Baby Back Ribs

June 14, 2009: Baby back ribs. I get my ribs from the local Costco; they come with three racks per package, and is fairly cheap.

The first thing I do is to prepare a rub for the ribs. The base of the rub is brown sugar which makes up about 80 percent of the mixture. The other items I use are garlic powder, salt, pepper, ground chili, a touch of five spice powder, touch of curry powder, paprika, and a few other things from my spice rack.

The mixture is combined and thoroughly mixed together. I keep empty spice bottles to hold the rub mixture. This also makes for easy application of the spices to the meat.

The ribs are removed from the packaging and rinsed. Large sheets of heavy duty foil is laid out with the shiny side down.

The ribs are laid onto the foil and the rub mixture if applied liberally over the meaty side. The bony side only needs a small amount of the rub. Once the rub has been applied, the ribs are wrapped up with the foil. A small opening at one end is folded over to be opened back up later when the ribs are to be cooked. Once the rub has been applied and the ribs are wrapped they go into the fridge to sit for at least a day to a full week. I like to allow the rub to soak into the meat over the period of a full week.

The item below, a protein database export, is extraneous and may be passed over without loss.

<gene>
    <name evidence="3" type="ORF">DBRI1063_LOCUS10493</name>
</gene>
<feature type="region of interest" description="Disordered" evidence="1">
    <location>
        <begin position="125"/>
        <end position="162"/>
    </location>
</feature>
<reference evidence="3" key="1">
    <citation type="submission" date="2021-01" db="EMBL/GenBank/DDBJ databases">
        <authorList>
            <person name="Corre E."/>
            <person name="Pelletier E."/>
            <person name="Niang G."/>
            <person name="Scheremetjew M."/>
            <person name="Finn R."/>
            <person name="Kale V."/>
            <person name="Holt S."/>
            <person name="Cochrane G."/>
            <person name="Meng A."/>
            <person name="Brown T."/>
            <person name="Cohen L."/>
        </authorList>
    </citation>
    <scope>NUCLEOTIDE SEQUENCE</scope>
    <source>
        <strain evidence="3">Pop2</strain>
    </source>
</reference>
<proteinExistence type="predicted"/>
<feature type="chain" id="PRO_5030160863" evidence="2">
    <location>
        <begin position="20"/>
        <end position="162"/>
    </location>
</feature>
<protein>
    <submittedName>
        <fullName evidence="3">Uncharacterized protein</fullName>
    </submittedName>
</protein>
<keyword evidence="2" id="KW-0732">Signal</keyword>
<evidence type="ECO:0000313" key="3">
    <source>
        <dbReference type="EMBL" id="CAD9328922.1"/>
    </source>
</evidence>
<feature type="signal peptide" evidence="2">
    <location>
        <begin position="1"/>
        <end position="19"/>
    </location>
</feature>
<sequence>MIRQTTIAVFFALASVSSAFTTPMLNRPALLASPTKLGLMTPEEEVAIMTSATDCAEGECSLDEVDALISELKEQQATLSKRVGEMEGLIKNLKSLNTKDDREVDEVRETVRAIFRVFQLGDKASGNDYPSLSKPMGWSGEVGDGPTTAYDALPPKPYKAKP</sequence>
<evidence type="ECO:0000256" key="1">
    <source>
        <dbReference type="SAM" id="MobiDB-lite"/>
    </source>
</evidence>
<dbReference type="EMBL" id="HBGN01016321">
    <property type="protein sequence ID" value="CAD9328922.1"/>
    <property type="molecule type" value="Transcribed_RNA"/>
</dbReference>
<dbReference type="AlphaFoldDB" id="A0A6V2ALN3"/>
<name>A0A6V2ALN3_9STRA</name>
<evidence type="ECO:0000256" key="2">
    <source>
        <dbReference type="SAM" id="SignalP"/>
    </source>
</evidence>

When the ribs are ready to be cooked, the folded end is opened up and a braising liquid made up of some port wine, balsamic vinagar, honey, and some soy sauce is combined and heated up. The braising liquid is poured into the ribs then the foil is folded back and the ribs are ready to cook.

I cook the ribs on a charcoal grill, spreading out the charcoal evenly around the center of the grill. The air vents are closed to keep the temperature as low as possible. The ribs are cooked with the grill lid covered for 3-5 hours at about 200-250 degrees.

Once the ribs are finished cooking, cuts into the foil in the center are made to drain the melted gelatin for use in the BBQ sauce. The gelatin is stored until the ribs are re-heated for serving. To make the BBQ sauce, the geletain is heated up with a base liquid, here I use a few ounces of regular coke. Added to this a small amount of balsamic vinegar, honey, and your favorite BBQ sauce. The amounts are varied to create a more sweeter, or more tangy BBQ sauce. Using the geletain from the ribs creates that sticky BBQ sauce effect. The mixture will become very thick when cooked down.

To serve the ribs, they are heated up over the grill. The home made BBQ sauce is brushed on and after the ribs have been heated up, they are removed from the open foil and placed right over the grill to put some marks and melt the BBQ sauce into the ribs.




Update Information:

June 14, 2009: Home made BBQ baby back ribs.




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